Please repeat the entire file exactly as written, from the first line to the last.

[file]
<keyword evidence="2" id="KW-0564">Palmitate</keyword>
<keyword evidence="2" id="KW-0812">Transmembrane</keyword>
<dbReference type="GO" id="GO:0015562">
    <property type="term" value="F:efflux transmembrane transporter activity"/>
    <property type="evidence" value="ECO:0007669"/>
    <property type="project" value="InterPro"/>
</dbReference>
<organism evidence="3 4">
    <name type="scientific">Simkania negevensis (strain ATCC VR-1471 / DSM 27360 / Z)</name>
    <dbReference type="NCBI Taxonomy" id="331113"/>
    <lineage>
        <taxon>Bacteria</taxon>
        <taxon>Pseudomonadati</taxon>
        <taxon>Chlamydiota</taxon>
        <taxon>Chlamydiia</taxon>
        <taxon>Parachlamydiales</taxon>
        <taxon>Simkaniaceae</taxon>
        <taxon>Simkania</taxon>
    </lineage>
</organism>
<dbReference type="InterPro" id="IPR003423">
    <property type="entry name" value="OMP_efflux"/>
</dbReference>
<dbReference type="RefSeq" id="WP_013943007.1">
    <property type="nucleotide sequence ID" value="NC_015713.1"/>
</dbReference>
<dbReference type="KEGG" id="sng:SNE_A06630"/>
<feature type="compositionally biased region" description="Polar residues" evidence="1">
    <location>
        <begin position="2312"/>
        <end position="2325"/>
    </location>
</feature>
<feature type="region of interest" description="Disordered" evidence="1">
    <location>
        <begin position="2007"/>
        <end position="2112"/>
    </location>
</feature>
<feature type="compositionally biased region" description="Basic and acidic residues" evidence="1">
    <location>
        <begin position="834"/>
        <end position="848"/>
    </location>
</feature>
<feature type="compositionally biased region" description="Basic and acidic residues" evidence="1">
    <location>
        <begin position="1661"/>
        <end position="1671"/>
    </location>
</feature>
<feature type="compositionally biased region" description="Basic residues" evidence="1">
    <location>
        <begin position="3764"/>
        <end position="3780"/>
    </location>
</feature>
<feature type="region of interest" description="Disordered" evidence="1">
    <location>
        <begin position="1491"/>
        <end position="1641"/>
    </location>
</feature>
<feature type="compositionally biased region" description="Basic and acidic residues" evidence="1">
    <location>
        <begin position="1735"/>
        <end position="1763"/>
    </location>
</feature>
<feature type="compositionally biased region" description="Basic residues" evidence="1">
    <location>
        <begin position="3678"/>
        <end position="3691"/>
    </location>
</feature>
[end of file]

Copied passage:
<keyword evidence="2" id="KW-0564">Palmitate</keyword>
<keyword evidence="2" id="KW-0812">Transmembrane</keyword>
<dbReference type="GO" id="GO:0015562">
    <property type="term" value="F:efflux transmembrane transporter activity"/>
    <property type="evidence" value="ECO:0007669"/>
    <property type="project" value="InterPro"/>
</dbReference>
<organism evidence="3 4">
    <name type="scientific">Simkania negevensis (strain ATCC VR-1471 / DSM 27360 / Z)</name>
    <dbReference type="NCBI Taxonomy" id="331113"/>
    <lineage>
        <taxon>Bacteria</taxon>
        <taxon>Pseudomonadati</taxon>
        <taxon>Chlamydiota</taxon>
        <taxon>Chlamydiia</taxon>
        <taxon>Parachlamydiales</taxon>
        <taxon>Simkaniaceae</taxon>
        <taxon>Simkania</taxon>
    </lineage>
</organism>
<dbReference type="InterPro" id="IPR003423">
    <property type="entry name" value="OMP_efflux"/>
</dbReference>
<dbReference type="RefSeq" id="WP_013943007.1">
    <property type="nucleotide sequence ID" value="NC_015713.1"/>
</dbReference>
<dbReference type="KEGG" id="sng:SNE_A06630"/>
<feature type="compositionally biased region" description="Polar residues" evidence="1">
    <location>
        <begin position="2312"/>
        <end position="2325"/>
    </location>
</feature>
<feature type="region of interest" description="Disordered" evidence="1">
    <location>
        <begin position="2007"/>
        <end position="2112"/>
    </location>
</feature>
<feature type="compositionally biased region" description="Basic and acidic residues" evidence="1">
    <location>
        <begin position="834"/>
        <end position="848"/>
    </location>
</feature>
<feature type="compositionally biased region" description="Basic and acidic residues" evidence="1">
    <location>
        <begin position="1661"/>
        <end position="1671"/>
    </location>
</feature>
<feature type="compositionally biased region" description="Basic residues" evidence="1">
    <location>
        <begin position="3764"/>
        <end position="3780"/>
    </location>
</feature>
<feature type="region of interest" description="Disordered" evidence="1">
    <location>
        <begin position="1491"/>
        <end position="1641"/>
    </location>
</feature>
<feature type="compositionally biased region" description="Basic and acidic residues" evidence="1">
    <location>
        <begin position="1735"/>
        <end position="1763"/>
    </location>
</feature>
<feature type="compositionally biased region" description="Basic residues" evidence="1">
    <location>
        <begin position="3678"/>
        <end position="3691"/>
    </location>
</feature>